The unprecedented financial shock as a result of COVID-19 now has nearly half, 49%, of Canadians teetering on the brink of insolvency, representing a 10% jump since December.
With mounting layoffs and scores of workers seeing reduced hours, as well as increased expenditures to protect themselves against the coronavirus, the latest MNP Consumer Debt Index — compiled by Ipsos on behalf of MNP — indicates Canadians are more concerned about their consumer debt than ever before.
Those on the brink of insolvency are $200 or less away from not being able to pay their monthly bills, including 25% who say they are already unable to meet all of their monthly debt obligations. Prior to the pandemic, many Canadians were already burdened by their debt and were in economic survival mode.
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“Our results underscore how vulnerable Canadian households are to income interruption. Over the next few months we’ll likely see an unfolding of two crises: the global pandemic and the bursting of the Canadian consumer debt bubble,” said Grant Bazian, president of MNP, in a statement.
With the growing uncertainty, 34% of Canadians are concerned either they or someone in their household could lose their job, and 30% indicate they are not confident in their ability to cope financially with the loss of employment, change in wages, or seasonal work without going deeper into debt.
Bazian urges struggling Canadians to avoid panicking — do not rush to quick cash like payday loans, run up high-interest credit cards, or panic buy an unnecessary amount of household goods — beyond what is recommended by government officials for self-isolation.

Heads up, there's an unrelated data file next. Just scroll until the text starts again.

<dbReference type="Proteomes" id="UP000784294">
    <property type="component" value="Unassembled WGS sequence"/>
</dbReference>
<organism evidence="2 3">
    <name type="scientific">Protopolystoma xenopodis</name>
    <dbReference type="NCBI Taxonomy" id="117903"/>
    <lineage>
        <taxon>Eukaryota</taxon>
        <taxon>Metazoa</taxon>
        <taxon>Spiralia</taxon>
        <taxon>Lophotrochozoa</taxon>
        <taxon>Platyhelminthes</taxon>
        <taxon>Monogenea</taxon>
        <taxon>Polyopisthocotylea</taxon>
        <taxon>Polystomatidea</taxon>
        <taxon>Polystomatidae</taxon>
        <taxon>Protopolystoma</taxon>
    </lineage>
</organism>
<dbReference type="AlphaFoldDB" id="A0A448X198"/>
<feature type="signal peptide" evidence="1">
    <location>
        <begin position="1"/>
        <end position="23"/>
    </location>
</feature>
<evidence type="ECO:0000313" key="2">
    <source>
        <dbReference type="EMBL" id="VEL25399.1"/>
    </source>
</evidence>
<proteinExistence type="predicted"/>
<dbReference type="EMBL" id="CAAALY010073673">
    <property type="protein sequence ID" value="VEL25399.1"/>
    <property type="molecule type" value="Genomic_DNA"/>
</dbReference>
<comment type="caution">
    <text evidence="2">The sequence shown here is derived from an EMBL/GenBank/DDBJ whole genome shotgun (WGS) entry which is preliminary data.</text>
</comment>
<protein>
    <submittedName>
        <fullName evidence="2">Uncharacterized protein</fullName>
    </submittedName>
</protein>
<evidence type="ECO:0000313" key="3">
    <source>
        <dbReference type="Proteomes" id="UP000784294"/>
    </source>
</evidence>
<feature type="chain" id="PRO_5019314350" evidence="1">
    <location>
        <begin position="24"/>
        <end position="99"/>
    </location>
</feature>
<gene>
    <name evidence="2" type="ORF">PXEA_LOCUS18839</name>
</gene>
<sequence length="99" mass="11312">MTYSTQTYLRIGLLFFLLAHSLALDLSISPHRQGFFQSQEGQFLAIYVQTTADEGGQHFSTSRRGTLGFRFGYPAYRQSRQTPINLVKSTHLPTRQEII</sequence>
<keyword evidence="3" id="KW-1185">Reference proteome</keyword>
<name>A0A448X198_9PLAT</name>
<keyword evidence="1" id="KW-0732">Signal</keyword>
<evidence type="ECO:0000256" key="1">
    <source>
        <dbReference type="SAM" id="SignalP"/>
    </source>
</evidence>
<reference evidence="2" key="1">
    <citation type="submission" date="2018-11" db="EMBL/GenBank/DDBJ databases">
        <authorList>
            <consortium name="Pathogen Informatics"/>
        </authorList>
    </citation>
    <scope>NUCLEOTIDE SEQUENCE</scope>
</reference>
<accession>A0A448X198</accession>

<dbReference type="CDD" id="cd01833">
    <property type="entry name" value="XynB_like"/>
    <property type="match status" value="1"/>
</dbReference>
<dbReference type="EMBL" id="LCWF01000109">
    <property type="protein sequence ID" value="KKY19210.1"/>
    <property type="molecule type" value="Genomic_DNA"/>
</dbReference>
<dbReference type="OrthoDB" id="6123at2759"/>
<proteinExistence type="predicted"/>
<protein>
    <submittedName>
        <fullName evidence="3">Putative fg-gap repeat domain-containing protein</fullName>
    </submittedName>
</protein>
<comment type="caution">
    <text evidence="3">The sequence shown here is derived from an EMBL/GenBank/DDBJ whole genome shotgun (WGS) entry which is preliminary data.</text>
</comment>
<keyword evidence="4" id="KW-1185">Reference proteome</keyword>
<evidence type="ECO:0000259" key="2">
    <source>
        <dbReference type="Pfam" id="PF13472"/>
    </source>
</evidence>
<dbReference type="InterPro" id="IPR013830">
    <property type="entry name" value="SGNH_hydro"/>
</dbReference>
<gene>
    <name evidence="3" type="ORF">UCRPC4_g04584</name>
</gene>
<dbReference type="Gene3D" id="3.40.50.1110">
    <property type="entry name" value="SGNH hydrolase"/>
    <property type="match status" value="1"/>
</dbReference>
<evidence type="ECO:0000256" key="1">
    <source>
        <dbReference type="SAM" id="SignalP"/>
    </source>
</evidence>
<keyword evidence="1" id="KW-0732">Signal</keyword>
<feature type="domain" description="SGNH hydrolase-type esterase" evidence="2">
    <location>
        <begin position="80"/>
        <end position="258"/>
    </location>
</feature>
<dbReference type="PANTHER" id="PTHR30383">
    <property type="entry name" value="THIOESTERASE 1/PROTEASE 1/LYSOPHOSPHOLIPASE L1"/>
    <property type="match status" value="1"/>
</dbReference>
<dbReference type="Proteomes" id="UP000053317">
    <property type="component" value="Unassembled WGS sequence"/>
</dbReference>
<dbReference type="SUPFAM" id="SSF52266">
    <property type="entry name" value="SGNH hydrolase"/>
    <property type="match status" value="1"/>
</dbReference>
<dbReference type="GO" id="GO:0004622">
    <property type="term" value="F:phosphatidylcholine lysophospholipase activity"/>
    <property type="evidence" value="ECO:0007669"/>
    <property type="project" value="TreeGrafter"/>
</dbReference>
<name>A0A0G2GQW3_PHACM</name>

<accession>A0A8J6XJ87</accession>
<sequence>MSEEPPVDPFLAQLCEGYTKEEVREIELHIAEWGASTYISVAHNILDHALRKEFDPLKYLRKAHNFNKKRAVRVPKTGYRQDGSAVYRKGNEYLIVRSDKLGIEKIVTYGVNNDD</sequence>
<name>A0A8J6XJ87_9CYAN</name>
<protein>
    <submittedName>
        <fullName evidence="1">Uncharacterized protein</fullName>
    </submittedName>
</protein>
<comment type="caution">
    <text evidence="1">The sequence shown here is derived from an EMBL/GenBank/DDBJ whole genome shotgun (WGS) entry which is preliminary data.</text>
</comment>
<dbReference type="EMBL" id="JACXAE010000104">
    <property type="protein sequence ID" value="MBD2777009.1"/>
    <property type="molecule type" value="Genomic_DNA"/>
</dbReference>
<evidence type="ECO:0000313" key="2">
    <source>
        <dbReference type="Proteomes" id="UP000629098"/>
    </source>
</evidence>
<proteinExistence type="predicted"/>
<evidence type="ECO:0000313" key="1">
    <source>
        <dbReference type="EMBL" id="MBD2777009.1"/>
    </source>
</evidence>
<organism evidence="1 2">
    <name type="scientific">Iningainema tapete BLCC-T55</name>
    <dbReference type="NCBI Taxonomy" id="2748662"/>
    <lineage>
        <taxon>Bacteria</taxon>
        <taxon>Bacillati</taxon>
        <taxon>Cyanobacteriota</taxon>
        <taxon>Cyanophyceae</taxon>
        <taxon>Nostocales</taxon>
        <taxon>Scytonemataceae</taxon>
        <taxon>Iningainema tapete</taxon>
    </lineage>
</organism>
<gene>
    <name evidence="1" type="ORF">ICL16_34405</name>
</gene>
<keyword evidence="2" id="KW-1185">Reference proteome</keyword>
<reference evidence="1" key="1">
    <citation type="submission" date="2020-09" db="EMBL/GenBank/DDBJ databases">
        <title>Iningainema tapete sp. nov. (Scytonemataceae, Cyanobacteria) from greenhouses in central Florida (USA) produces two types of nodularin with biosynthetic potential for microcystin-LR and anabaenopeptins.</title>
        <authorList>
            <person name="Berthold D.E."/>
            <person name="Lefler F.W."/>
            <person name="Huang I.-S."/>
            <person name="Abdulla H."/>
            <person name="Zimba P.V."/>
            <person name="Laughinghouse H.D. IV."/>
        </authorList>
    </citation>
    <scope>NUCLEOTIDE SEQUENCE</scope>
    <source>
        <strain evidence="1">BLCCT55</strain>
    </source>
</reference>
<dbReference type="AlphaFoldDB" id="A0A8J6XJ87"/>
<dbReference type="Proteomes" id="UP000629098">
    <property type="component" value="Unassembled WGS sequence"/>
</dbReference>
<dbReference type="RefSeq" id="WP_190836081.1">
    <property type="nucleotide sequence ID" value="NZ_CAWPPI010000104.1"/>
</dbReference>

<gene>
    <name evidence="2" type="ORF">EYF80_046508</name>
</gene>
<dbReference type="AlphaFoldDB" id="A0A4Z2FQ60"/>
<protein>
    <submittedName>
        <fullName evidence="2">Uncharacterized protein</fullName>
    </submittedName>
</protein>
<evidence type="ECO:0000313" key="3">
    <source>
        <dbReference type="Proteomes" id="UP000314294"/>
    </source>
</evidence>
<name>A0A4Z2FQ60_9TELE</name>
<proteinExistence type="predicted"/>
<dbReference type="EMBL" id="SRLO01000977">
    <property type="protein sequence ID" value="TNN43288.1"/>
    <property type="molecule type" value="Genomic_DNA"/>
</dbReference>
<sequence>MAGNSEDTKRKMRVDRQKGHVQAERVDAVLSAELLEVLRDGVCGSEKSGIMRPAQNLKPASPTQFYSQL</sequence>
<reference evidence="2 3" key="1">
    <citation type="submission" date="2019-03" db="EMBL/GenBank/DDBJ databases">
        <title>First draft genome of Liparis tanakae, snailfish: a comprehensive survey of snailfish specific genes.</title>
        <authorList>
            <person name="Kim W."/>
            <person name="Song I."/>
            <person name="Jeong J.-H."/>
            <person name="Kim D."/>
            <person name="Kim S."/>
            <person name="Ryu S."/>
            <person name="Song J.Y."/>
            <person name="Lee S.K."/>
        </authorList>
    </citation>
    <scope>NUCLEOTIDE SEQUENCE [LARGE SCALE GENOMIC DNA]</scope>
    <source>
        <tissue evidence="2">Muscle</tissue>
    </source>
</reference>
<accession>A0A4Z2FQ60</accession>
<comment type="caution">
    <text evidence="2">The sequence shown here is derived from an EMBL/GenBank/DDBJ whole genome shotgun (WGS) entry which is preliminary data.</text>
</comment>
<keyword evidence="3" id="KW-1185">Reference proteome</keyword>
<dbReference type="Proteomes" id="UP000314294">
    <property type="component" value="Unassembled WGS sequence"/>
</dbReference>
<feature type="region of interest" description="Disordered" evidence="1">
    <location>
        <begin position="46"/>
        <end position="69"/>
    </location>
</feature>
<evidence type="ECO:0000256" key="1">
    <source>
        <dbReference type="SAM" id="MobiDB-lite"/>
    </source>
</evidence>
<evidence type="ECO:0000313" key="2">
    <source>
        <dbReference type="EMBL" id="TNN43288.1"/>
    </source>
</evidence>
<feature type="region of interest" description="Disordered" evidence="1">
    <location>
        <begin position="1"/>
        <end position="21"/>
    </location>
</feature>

“Focus on the necessities. Communicate with your creditors right away if you are in danger of missing any payments. And seek debt advice from a licensed professional,” he added.
In British Columbia, 43% of respondents indicate they are worried about their current debt levels, with 40% almost unable to pay next month’s bills. As well, 28% said they are worried a household member could lose their job, and 25% are unsure of their financial capacity if their level of employment changes.
Albertans, who were already struggling from a prolonged oil price-induced recession, are most concerned amongst the provinces, with 46% worried about losing their job and unconfident with their ability to cope financially. Nearly six in 10 (58%) of the province’s residents are $200 or less away from not being able to pay their monthly bills.
Residents of Ontario also stated a heightened concern: 48% indicate they are worried about current debt levels, 35% concerned someone in their household could lose their job, and 33% noting they are unsure with their ability to financially cope. Moreover, 49% of Ontarians are on the brink of insolvency.
And in another key province, Quebec, 47% of the province’s residents said they are concerned about their debt levels at the moment. As well, 34% are worried someone in their household will lose their job, 22% indicate they are not confident with their ability to cope financially, and 52% are on the verge of finding themselves to be insolvent.
The greatest rates of negative change in financial concern as a result of the coronavirus were amongst the residents of Ontario and Quebec.
In response to the financial crisis, the federal government has enacted a series of emergency interventionist measures for struggling Canadians, including the Canadian Emergency Response Benefit providing up to $2,000 per month over the next four months for those who lost their income, and a subsidy of up to 75% of the wages paid by small- and medium-sized businesses to avoid further layoffs and business closures.
Provincial governments have also enacted their own financial relief packages for their residents.